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Editorial: Anti-Aircraft Fire

Civil liberties activists want to stop the spread of drone as first responder programs despite their overwhelming success.

In August the American Civil Liberties Union (ACLU) issued a white paper titled “Eye-in-the-Sky Policing Needs Strict Limits” focusing on drone as first responder programs, which are becoming popular, especially with smaller municipal and county law enforcement agencies.

As covered in POLICE’s April/May cover story “Drones on Patrol,” a drone as first responder (DFR) program involves operating drones beyond visual line of sight to gather information about what is happening on the ground at the site of a call for service. The drones are sent to the scene in advance of responding officers to gather information that can lead to more positive outcomes.

Despite these benefits, the ACLU wants to restrict the use of DFR programs.

The ACLU concedes that law enforcement use of drones during emergencies is constitutional. But the problem lies in definition of emergency. What the ACLU considers proper use of drones by police is implied in its criticism of the nation’s first DFR program in Chula Vista, CA.

The report says the Chula Vista Police Department has launched more than 14,000 DFR flights since the beginning of its program. Some of those flights were for things that the ACLU considers emergencies such as fires, vehicle accidents, and “gun violence” (crimes committed with firearms). Others were for things the ACLU considers less serious, and that merits a deeper dive.

Some very serious calls for service—family and domestic disputes, wellness checks, and mental health incidents—should not be considered emergent enough for a drone overflight in advance of your arrival, according to the ACLU. These are all very dangerous types of calls. It is not unusual for officers arriving at domestics to come under attack—and sometimes under fire—from the partner or family member that caused the problem. A welfare check could be the pretext for an ambush. A mental health call can rapidly escalate into a suicide-by-cop incident. There’s not a cop in America who wouldn’t love to have more information on these situations before rolling up on them. And to deny you that information on the grounds of the possibility of abuse of the technology is wrong.

The report also cites nuisance calls as a reason Chula Vista PD has sent in the drones. And it implies that the agency shouldn’t be allowed to do so. There are many reasons why this is wrongheaded thinking. But the primary one is that even if it is a nuisance call, once you receive information from the dispatcher, you have to go. Cops aren’t allowed to just ignore calls because they think they might be bogus. Having drone overflight before the officers arrive on scene can help clear those nuisance calls faster and help you get back to real emergencies.

To be fair, the ACLU report is not coming out against using drones to improve public safety or even officer safety. It’s biggest concerns are privacy of individuals who might be surveilled without a warrant. And here is where the organization’s argument pretty much falls apart. The small rotor driven drones operated by most law enforcement agencies have an average flight time of 30 minutes. Unless you have a bunch of drones or a bunch of batteries or both, you are not going to be able to conduct any lengthy surveillance of a location, group, or individual with a police drone. They are best used for taking a quick peek at something or someone.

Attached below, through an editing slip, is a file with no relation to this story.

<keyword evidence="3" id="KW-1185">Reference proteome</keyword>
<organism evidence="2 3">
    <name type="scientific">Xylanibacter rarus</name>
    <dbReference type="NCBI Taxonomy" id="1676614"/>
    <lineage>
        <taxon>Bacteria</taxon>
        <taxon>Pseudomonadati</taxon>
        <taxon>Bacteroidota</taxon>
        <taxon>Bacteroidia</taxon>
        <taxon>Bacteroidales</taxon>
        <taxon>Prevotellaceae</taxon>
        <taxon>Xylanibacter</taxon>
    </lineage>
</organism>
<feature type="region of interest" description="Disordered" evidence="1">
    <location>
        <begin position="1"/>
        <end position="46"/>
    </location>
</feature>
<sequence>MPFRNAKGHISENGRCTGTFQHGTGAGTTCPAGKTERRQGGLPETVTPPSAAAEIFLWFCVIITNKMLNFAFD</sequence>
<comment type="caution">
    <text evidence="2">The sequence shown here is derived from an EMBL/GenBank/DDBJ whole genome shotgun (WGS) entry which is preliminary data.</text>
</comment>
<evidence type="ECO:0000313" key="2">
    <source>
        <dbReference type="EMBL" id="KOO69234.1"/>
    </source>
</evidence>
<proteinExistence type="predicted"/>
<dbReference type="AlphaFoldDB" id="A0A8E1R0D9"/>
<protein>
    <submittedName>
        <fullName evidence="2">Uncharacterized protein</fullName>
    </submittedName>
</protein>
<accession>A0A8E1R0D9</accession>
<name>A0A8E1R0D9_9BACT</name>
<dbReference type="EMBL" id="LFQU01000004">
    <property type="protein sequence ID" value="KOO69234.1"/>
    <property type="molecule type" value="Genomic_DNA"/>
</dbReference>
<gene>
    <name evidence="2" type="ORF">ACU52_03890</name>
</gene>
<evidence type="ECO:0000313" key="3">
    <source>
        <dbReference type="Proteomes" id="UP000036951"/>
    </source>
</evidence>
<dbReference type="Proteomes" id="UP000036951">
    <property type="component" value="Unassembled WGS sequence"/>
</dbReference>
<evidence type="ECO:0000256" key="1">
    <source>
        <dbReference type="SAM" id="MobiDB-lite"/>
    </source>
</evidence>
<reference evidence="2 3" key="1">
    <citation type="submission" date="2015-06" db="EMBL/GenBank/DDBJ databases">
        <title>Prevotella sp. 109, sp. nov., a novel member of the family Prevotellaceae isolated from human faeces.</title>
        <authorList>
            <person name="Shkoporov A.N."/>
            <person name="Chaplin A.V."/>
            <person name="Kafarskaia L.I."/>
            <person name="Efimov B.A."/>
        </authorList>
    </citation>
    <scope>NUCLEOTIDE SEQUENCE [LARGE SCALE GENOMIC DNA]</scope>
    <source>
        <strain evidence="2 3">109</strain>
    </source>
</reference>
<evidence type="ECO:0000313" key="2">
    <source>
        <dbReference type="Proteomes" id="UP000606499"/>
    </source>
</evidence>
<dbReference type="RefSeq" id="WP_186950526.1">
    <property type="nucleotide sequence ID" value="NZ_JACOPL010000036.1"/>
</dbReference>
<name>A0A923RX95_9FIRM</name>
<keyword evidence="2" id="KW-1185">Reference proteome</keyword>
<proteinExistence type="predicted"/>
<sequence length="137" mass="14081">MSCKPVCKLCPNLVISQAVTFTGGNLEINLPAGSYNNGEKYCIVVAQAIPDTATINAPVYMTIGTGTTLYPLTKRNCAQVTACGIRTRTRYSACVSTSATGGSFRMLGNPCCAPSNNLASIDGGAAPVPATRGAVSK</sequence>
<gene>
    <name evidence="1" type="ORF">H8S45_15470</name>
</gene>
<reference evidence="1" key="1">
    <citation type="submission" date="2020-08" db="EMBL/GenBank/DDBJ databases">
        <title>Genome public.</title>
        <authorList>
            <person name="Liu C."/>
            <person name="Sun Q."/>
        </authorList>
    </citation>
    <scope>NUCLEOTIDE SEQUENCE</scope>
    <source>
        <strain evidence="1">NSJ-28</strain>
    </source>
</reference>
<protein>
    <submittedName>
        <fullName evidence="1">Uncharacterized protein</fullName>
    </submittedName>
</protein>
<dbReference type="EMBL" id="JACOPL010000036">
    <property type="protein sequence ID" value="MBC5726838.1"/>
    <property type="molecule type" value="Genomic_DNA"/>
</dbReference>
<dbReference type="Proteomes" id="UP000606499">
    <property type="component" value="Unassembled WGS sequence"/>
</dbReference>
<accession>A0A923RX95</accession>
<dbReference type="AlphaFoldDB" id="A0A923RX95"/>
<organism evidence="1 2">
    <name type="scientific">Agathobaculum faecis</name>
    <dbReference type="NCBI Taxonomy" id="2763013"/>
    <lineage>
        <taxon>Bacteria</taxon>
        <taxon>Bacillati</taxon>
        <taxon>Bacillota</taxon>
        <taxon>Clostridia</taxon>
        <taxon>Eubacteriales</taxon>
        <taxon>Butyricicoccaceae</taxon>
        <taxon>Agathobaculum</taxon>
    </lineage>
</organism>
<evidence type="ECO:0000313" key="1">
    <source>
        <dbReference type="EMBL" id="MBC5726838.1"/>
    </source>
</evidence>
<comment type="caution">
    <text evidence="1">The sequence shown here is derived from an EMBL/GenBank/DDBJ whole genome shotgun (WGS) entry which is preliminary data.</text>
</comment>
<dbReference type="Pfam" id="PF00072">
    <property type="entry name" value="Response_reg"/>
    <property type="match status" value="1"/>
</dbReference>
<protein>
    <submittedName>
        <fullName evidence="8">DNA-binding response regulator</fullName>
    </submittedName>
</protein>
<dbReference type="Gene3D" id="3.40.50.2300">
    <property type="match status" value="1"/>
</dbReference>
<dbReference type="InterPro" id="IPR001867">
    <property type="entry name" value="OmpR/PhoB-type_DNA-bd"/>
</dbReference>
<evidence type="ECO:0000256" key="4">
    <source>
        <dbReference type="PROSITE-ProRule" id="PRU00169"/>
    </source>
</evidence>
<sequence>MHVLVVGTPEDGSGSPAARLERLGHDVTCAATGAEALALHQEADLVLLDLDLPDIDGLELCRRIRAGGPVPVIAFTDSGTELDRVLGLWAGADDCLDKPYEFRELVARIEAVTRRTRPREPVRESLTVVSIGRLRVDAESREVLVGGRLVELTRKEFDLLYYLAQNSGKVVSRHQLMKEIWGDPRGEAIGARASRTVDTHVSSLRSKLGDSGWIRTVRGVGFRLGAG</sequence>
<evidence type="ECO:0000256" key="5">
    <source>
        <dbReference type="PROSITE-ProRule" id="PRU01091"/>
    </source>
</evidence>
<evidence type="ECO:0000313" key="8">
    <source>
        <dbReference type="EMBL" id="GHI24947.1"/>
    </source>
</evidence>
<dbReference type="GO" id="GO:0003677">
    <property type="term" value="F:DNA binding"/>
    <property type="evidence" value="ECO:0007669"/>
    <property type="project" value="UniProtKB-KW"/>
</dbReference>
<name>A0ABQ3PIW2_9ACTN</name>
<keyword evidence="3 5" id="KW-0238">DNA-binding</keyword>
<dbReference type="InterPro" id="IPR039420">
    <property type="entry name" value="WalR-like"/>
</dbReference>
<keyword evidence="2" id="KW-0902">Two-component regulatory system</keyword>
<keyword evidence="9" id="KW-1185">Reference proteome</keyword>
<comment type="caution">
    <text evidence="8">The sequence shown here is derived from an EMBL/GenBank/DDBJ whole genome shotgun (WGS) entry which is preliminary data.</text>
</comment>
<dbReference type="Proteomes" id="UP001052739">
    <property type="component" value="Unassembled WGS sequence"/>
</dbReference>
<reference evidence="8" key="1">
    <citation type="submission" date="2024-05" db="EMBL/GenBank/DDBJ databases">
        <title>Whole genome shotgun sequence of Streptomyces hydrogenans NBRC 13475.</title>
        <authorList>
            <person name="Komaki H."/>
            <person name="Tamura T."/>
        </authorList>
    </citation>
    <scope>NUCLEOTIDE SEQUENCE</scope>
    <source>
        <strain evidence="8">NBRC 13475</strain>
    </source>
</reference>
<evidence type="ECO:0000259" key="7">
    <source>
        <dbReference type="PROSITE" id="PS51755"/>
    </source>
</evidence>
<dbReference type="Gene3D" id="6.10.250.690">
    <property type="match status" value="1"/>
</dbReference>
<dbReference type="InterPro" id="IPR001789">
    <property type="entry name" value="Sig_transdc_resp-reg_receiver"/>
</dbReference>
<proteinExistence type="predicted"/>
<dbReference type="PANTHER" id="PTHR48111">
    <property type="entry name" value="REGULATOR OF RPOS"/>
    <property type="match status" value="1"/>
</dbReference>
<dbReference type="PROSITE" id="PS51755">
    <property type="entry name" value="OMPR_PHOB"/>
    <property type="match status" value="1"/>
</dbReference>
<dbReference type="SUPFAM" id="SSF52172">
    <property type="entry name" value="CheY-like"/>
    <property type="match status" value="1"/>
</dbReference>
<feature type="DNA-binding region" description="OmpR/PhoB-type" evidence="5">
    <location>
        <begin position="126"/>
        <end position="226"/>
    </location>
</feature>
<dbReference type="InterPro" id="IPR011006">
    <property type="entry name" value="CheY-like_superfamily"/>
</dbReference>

The disconnect lies in the fact that much of the public doesn’t realize the limitations of these aircraft, especially the anti-law enforcement public that believes John Law can bust them for cocaine possession after looking in their bedroom window with a DJI Mavic. Another issue is that much of the public conflates police drones with military drones and thinks they can loiter over their house for hours on end like a U.S. Air Force Reaper drone.

To its discredit, the ACLU report does not explain this difference or talk at all about flight times. It even invokes the concern that police would hover drones over high crime areas. (Not for more than 25 minutes, they wouldn’t.) You can draw one of two conclusions from this, either the ACLU is ignorant of the battery performance of typical quadcopter drones or they strategically left out this information to fire up the activists against DFR programs. Hint: The rest of the report is very well researched.

The ACLU is calling on a moratorium for new DFR programs until there is more information on the existing ones. Here’s all the information they need. Chula Vista PD and other users of DFR have been remarkably transparent about their programs. Current battery technology prevents small police drones from being used for the kinds of privacy violations that the ACLU is worrying about in its report—and that technology is unlikely to radically improve for a decade or more. And most importantly, DFR has likely saved police and civilian lives.

DFR programs are a resounding success. And more agencies should launch these programs once they have constitutionally compliant policies in place, community support, and funding.

 

 

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